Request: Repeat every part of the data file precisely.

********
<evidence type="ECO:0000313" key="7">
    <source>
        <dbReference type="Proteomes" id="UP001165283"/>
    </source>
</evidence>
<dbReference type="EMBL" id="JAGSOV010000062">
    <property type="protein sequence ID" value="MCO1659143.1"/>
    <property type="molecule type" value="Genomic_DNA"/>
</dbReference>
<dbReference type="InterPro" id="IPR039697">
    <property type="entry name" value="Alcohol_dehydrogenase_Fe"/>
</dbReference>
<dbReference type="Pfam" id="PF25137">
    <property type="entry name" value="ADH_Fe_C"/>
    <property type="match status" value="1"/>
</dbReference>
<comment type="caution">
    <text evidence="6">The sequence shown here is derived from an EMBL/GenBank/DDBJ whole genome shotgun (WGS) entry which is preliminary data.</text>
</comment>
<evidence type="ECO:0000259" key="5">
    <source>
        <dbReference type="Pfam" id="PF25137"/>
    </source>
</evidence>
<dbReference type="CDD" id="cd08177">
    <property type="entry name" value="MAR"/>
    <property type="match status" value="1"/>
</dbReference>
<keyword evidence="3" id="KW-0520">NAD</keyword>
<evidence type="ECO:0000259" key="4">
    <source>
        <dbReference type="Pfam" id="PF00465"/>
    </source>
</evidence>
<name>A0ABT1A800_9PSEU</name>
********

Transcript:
<evidence type="ECO:0000313" key="7">
    <source>
        <dbReference type="Proteomes" id="UP001165283"/>
    </source>
</evidence>
<dbReference type="EMBL" id="JAGSOV010000062">
    <property type="protein sequence ID" value="MCO1659143.1"/>
    <property type="molecule type" value="Genomic_DNA"/>
</dbReference>
<dbReference type="InterPro" id="IPR039697">
    <property type="entry name" value="Alcohol_dehydrogenase_Fe"/>
</dbReference>
<dbReference type="Pfam" id="PF25137">
    <property type="entry name" value="ADH_Fe_C"/>
    <property type="match status" value="1"/>
</dbReference>
<comment type="caution">
    <text evidence="6">The sequence shown here is derived from an EMBL/GenBank/DDBJ whole genome shotgun (WGS) entry which is preliminary data.</text>
</comment>
<evidence type="ECO:0000259" key="5">
    <source>
        <dbReference type="Pfam" id="PF25137"/>
    </source>
</evidence>
<dbReference type="CDD" id="cd08177">
    <property type="entry name" value="MAR"/>
    <property type="match status" value="1"/>
</dbReference>
<keyword evidence="3" id="KW-0520">NAD</keyword>
<evidence type="ECO:0000259" key="4">
    <source>
        <dbReference type="Pfam" id="PF00465"/>
    </source>
</evidence>
<name>A0ABT1A800_9PSEU</name>